September 30, 2022
In this edition, we highlight films on martial law-era Philippines and religious intolerance in Bangladesh and Indonesia. We also announce partnership updates and news of our recent outreach to film festivals in Malaysia.
As we mark the 20th edition of the newsletter, we thank the Cinemata community members for your continued support.
Cinemata team strengthens collaborations with Malaysian festival partners
Earlier this month, the Cinemata team attended two film festivals in Kuala Lumpur to meet with filmmakers and curators and explore opportunities for partnerships and collaborations around shared advocacies.
The first stop was Freedom Film Festival 2022, which was held live for the first time since the pandemic lockdowns. With the theme Pandemik Dua Darjat (Pandemic of Inequality), the festival featured over 35 films on the health crisis. Cinemata was one of the event partners and hosted the films screened during the live event.
The Cinemata team also attended the Seashorts Film Festival, a Southeast Asia screening event showcasing the region’s best short films, emerging talents, and opportunities for learning and collaboration. Two films from the Tech Tales digital rights film collection (Appa and his Invisible Mundu and Black Out) were screened during the festival’s Open Screen event.
Watch out for the blog post highlighting the team’s experiences and learnings from the Malaysian film festivals.
SUPPORT THE PRODUCTION
Crowdfunding campaign: ‘PENDATANG’, a Malaysian film on racism
Malaysian film company Kuman Pictures has launched a crowdfunding campaign to support the production of their upcoming film PENDATANG, a thriller movie tackling racial segregation in a dystopian future.
The film is set under a Malaysia ruled by draconian laws where people of different races are forbidden to mingle with each other. When a Chinese family finds a Malay girl hiding in their house, they are faced with a dilemma: report her to the authorities or bring her to safety?
PENDATANG aims to become Malaysia's first fully crowdfunded movie and will be available to watch online for free in August 2023. With its themes of racism and extremism, the film faces challenges in securing funding and distribution through conventional channels.
Learn more about the film and the crowdfunding campaign here.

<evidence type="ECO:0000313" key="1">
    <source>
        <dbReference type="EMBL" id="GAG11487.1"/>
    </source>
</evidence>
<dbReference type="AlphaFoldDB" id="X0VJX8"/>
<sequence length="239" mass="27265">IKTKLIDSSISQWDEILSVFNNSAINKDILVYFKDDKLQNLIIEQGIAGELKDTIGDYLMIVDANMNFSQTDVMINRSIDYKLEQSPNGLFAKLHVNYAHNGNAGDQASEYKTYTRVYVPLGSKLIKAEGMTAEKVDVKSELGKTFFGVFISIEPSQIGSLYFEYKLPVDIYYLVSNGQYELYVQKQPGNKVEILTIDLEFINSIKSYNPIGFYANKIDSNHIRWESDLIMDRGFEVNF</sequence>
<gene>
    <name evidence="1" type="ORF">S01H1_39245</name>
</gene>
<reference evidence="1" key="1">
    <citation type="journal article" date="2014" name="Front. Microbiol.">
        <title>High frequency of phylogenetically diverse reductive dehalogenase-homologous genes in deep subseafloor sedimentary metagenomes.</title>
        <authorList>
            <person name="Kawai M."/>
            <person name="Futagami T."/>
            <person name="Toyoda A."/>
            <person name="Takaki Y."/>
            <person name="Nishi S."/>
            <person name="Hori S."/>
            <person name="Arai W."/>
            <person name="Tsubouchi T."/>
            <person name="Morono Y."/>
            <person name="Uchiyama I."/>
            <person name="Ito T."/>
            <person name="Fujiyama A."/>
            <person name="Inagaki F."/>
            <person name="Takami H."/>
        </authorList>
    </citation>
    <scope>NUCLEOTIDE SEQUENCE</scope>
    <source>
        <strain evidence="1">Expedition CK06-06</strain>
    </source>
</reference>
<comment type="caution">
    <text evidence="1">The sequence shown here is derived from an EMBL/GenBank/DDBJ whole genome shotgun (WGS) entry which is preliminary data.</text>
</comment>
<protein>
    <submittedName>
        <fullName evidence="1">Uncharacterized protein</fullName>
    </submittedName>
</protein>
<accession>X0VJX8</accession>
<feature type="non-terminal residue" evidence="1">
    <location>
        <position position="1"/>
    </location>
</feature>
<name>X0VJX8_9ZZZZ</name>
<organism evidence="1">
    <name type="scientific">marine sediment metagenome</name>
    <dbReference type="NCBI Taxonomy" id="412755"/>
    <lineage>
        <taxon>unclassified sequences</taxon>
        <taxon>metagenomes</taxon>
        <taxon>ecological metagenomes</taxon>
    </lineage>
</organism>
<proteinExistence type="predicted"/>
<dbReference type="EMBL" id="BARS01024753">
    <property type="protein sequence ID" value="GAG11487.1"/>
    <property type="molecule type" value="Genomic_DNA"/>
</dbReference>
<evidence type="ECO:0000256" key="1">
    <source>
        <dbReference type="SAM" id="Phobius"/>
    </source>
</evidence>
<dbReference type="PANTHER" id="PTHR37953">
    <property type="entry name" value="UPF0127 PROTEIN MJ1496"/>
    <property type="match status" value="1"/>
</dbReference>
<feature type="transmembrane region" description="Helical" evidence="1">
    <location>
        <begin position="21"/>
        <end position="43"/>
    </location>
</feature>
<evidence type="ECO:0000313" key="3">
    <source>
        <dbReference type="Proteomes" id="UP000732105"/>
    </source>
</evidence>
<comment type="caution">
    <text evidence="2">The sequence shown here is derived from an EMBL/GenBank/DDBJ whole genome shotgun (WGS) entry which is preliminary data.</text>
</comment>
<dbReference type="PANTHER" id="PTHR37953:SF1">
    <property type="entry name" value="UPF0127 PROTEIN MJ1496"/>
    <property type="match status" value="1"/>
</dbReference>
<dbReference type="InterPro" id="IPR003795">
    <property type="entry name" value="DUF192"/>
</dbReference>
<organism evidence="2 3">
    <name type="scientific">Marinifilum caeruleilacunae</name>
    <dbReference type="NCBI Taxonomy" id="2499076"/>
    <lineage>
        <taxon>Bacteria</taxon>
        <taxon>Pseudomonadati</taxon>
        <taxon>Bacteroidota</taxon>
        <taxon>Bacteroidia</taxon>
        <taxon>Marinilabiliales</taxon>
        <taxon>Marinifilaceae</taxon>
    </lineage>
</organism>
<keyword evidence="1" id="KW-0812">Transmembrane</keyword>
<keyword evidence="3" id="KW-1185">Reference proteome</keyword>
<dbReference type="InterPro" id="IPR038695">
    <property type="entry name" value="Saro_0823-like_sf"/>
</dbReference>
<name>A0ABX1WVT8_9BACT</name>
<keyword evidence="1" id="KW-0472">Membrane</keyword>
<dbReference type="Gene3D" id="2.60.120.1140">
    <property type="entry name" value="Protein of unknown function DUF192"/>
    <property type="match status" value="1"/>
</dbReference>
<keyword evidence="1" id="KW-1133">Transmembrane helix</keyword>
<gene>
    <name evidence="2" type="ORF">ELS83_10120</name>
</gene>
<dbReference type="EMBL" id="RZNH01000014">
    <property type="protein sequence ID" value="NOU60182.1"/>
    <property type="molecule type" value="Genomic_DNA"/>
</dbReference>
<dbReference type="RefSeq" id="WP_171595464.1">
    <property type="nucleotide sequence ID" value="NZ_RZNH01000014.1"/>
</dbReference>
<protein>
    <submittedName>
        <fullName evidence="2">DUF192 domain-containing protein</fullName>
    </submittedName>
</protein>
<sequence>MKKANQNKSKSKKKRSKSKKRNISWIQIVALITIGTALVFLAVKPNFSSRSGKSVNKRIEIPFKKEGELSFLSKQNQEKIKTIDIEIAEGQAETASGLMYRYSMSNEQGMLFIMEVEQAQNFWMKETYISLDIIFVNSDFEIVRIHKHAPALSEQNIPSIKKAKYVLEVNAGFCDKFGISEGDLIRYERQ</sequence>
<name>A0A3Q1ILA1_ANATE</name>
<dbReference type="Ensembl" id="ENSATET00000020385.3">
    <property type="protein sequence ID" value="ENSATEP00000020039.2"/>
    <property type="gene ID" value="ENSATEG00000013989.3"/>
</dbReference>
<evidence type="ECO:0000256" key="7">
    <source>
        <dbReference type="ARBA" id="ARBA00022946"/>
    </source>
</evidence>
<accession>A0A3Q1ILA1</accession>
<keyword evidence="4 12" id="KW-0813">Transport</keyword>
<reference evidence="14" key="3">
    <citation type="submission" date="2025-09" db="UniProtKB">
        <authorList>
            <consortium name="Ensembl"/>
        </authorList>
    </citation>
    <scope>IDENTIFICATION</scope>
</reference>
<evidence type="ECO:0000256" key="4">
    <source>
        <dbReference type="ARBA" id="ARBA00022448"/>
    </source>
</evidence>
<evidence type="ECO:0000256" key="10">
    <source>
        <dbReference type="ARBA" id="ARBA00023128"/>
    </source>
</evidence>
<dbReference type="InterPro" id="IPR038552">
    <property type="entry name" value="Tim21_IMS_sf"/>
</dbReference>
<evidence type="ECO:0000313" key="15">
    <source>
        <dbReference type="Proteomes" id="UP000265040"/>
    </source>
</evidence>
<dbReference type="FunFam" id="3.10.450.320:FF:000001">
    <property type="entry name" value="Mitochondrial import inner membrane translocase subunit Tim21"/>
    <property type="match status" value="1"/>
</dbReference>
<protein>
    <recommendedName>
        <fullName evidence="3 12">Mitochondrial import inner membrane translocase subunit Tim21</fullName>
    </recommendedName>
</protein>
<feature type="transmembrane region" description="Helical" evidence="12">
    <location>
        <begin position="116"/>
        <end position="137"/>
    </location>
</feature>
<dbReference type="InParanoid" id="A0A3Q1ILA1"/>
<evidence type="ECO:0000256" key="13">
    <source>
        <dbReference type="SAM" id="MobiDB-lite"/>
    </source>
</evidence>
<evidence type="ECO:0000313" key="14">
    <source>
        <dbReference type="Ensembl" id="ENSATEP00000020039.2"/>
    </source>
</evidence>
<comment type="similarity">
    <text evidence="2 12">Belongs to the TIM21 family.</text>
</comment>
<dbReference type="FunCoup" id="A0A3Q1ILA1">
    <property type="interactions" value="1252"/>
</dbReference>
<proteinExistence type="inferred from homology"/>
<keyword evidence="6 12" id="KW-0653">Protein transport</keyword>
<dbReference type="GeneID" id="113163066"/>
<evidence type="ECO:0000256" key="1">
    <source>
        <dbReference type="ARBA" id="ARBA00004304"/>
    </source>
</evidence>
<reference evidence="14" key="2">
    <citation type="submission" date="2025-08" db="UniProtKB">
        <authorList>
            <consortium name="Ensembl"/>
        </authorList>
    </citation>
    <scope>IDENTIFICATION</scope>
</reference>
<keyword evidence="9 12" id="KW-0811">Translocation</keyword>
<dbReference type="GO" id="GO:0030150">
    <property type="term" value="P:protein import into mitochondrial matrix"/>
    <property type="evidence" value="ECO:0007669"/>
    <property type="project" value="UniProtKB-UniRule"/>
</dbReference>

Philippine martial law films now permanently available on Cinemata
As advocacy groups commemorate the 50th anniversary of the declaration of martial law in the Philippines, the producers and filmmakers behind the films featured in “Daluyong: Political Filmmaking in a Period of Social Unrest Redux” have decided to permanently archive the collection in Cinemata.
During the Marcos regime, alternative films exposed the harsh realities of life under the dictatorship and played a key role in countering government propaganda. The five films in the “Daluyong” playlist capture the Filipino people's experiences and highlight stories of resistance during this critical period in history.
First made available to watch on Cinemata in April 2022, the film collection was curated by EngageMedia in partnership with archiving advocate Rosemarie Roque.
In Lingkis (Coiling), the Philippines is plunged into darkness by a mythological serpent borne of the Marcos and Duterte regimes. But how can its people defeat a monster that they created?
This animated documentary by Yvonne Elizabeth G. Salazar and Isabel Margarita P. Valenzuela was awarded an honourable mention in the Documentary Category of the 34th Gawad Alternatibo, the longest-running independent film competition of its kind in Asia.
Director: Yvonne Elizabeth G. Salazar & Isabel Margarita P. Valenzuela
A timid young boy who grew up with misfits deals with confusion and tragedy on the night of his 12th birthday.
This coming-of-age short film won third prize in the 34th Gawad Alternatibo Short Feature Category.
Director: Kyla Romero
'Tale of an Ecliptic Time’
A Bangladeshi visual artist is traumatised by global terrorism and widespread unrest. He turns to his artistic creations to counter the psychological chaos. One day, a group of militants comes to confront him.
Inspired by true stories, this narrative film depicts the experiences of bloggers, writers, publishers, intellectuals, and activists killed by religious extremists for their progressive and secular views between 2013 to 2016.
Director: Zayed Siddiki
‘Pretty Good Podcast Episode 22: Narrating Conservative Islam in Indonesian Trolling Culture’
In this episode of Pretty Good Podcast, Imam Ardhianto, lecturer and chair of the University of Indonesia’s Media, Culture, and Research Center for Anthropological Studies, discusses the transformation of religious social media movements in Indonesia and how they shaped the socio-political landscape of the country.
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